Review: Gavin Larsen's Being a Ballerina: The Power and Perfection of a Dancing Life
Author: Gavin Larsen
Publisher: University Press of Florida
Suggesting that the life of a professional ballet dancer requires extraordinary devotion, years of study, endurance, and exceptional coordination would be a vast understatement, particularly after reading Gavin Larsen’s memoir, Being a Ballerina: The Power and Perfection of a Dancing Life.
At the tender age of eight, Larsen begins her studies and performs as a professional for eighteen years until 2010, when she retires. Her career included performing the Pacific Northwest Ballet, the Oregon Ballet Theatre, the Suzanne Farrell Ballet, and the Alberta Ballet and guest artist with Ballet Victoria.
In her memoir, Larsen offers thoughtful perspectives, recollections and heart-pounding adventures that are fleshed out with colourful descriptions as she candidly exposes many highs and lows of her career in a competitive ballet environment.
Her dancing experiences are masterfully chronicled, beginning from her first day as a young child attending the New York School of Ballet. As described, she drifts into class, not knowing where to go and what to do, telling herself to slip in unnoticed, blend in with the bunch of kids already there, and make it as if you know where you belong. Pretending, as Larsen mentions, soon become everything, and so it began.
Larsen states it is a life that started without a beginning but with a mandate to pretend that there had been one. Her life now includes following a daily routine religiously, “knowing that the point of the daily routine is to bring your instrument out of its case and pluck a few strings before the fine-tuning can begin.”
Her next challenge finds an eleven-year-old auditioning for the School of American Ballet before an audience of Russian older women who were to decide her fate. She describes her experience as intimidating, and engraved in her mind was an impression of the old-guard, traditional Russian ballet master as all-knowing and strict. Even though she did not know how to perform a proper brisé, the school nonetheless accepts her.
A few weeks later, Larsen performs in George Balanchine’s The Nutcracker as a boy Polichinelle in act two and a baby mouse in act one. You can fully imagine how eager an eleven-year-old would feel being chosen as Polichinelle!
After several years of study at the School of American Ballet, Larsen lands a spot as a professional ballet dancer with the Pacific Northwest Ballet (PNB). Seven years later, realizing that she is not advancing in her career and underappreciated, she quits her stable union job.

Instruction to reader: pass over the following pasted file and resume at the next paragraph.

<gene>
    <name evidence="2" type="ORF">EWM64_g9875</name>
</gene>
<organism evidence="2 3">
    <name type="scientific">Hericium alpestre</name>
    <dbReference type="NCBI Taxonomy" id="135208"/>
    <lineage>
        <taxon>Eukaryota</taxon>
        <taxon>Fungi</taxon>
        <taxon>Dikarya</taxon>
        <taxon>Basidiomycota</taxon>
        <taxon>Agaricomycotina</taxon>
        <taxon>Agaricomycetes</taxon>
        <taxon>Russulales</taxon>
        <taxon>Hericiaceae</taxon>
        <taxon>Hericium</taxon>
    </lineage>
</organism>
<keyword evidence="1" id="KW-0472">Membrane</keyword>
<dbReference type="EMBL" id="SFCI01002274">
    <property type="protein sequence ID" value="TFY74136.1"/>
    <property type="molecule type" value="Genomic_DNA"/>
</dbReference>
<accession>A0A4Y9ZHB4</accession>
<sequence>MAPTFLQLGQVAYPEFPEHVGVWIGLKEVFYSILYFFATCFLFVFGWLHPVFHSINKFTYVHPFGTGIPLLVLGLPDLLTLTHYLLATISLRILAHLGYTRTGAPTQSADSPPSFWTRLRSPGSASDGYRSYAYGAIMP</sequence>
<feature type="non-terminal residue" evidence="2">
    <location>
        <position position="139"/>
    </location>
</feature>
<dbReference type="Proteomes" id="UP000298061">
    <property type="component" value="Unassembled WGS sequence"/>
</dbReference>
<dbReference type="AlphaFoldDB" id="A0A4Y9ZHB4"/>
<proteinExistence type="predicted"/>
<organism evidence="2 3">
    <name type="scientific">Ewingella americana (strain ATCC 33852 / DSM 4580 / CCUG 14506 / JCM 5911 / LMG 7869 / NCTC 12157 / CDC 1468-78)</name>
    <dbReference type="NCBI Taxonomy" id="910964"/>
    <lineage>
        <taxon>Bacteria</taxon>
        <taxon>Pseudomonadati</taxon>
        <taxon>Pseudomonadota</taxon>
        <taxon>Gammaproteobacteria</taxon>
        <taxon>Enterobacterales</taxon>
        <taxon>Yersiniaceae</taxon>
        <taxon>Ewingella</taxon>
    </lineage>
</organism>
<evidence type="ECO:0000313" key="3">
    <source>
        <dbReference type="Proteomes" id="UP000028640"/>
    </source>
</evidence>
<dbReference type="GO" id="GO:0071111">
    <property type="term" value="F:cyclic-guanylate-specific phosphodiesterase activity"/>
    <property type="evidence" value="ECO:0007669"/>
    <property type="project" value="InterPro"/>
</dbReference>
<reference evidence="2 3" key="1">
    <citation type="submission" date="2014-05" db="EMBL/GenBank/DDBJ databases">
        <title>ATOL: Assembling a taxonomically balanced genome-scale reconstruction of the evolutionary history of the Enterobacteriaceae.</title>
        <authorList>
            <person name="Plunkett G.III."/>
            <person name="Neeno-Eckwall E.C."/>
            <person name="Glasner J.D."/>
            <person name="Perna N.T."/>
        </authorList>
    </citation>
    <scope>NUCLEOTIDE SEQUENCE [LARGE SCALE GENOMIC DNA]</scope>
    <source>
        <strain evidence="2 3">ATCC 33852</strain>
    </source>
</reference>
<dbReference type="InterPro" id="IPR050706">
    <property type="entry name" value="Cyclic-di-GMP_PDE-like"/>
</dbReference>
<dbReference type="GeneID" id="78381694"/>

An opportunity presents itself with a local Canadian company, the Alberta Ballet in Calgary. She accepts and remains with the company for a brief time when some of her mentors left for greener pastures. Her next undertaking is with the Suzanne Farrell Ballet, which was not a full-time organization; it was a pickup group set up with a rotating roster of dancers. Her last stop is with the Oregon Ballet Theatre, where she retired in 2010.
What stands out about this intimate, fascinating biography is that it isn’t the typical one where the author bores you with countless pages of detailed useless details of stories and performances. Instead, it is an expository glimpse at what it takes to develop into a professional ballet dancer and the many hazards, backbiting, and tears experienced along the way, endeavouring to achieve success.
Revealing a life can be risky, and quite often, writers are evasive in telling the whole truth about themselves. They leave the reader hungry for more. Such is not the case with Being a Ballerina, where Larsen is unafraid to focus on what was personal and first hand.
She has “been there and done that.” As a result, she provides her readers with incredible intelligence and enhanced perception, a vivid picture of a ballerina who is eager to sacrifice personal time and recreational fun for practice to refine technique. Where tripping, tumbling, and unbearable pain because of injuries are all part of the game, which Larsen was not exempt. And, as Larsen states and perhaps succinctly sums it up: “The things our bodies are capable of are astounding, and virtually nobody comes close to tapping into that potential. As a race, we are more focused on pushing the limits of our brains, and as a result, our bodies get treated as suitcases for our mental capacity.”
Author: Jia Gottlieb MD · Publisher: Sanitas Press ...
Author: Laurie Singer, M.S. LMFT, BCBA · Publisher ...
You have no groups that fit your search